Analyzing ruling on Delaware Elections Disclosure Act
Last week – Delaware won a key legal battle in the state’s effort to bolster the First State’s campaign finance laws.
The Third Circuit Court of Appeals in Philadelphia overruled a Delaware District Court judge in a case involving Delaware Elections Disclosure Act. The law was passed in 2012, signed by Gov. Jack Markell and enacted on 2013, but was quickly challenged by an advocacy group.
The law requires third-party groups and individuals to disclose their donors who give 100 dollars or more to the state elections commissioner if they spend more than $500 on advertisements or other communications that refer to a candidate in an upcoming election.
A conservative advocacy group Delaware Strong Families had an issue the Delaware Elections Disclosure Act regarding its publication of a voter’s guide. They said the law was overly board and created burdensome regulations and would chill its right to free speech.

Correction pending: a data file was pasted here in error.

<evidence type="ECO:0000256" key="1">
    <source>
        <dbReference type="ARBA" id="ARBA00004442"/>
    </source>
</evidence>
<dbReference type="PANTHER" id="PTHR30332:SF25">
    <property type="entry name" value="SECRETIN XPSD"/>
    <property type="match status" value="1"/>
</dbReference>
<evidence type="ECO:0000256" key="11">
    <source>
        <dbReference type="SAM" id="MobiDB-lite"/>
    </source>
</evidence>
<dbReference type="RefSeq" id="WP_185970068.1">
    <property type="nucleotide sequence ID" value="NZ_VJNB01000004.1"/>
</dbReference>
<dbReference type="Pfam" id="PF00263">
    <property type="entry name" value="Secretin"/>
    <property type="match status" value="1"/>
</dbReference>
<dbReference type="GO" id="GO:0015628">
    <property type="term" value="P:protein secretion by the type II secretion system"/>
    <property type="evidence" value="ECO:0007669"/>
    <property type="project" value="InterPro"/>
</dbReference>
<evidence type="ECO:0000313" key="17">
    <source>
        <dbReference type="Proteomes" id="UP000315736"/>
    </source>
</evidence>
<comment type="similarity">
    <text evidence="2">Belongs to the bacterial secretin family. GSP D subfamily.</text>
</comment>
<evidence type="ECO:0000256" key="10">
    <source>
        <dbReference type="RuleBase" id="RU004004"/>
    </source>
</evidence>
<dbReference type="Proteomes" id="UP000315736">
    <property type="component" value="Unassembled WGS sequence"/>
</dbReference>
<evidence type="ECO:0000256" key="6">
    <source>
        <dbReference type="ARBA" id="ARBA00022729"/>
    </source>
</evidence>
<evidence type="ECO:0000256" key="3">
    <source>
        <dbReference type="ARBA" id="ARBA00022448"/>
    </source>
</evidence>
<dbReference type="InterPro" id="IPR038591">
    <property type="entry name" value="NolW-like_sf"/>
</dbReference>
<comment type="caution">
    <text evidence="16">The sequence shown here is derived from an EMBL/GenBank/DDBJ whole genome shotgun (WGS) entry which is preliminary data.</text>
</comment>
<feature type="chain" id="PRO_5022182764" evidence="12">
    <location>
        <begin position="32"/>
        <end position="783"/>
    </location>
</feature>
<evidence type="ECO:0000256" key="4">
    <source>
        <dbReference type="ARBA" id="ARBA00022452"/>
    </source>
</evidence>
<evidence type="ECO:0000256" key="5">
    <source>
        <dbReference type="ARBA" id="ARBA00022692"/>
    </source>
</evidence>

In April 2014, Delaware District court Sue Robinson agreed with Delaware Strong Families’ argument and barred the state from enforcing the law until the group’s lawsuit made its way through the court.
The Third Circuit overruled Robinson last week – allowing the state to start enforcing the law.
I sat down with new Widener University Delaware Law dean Rod Smolla earlier this week to get his analysis of the decision.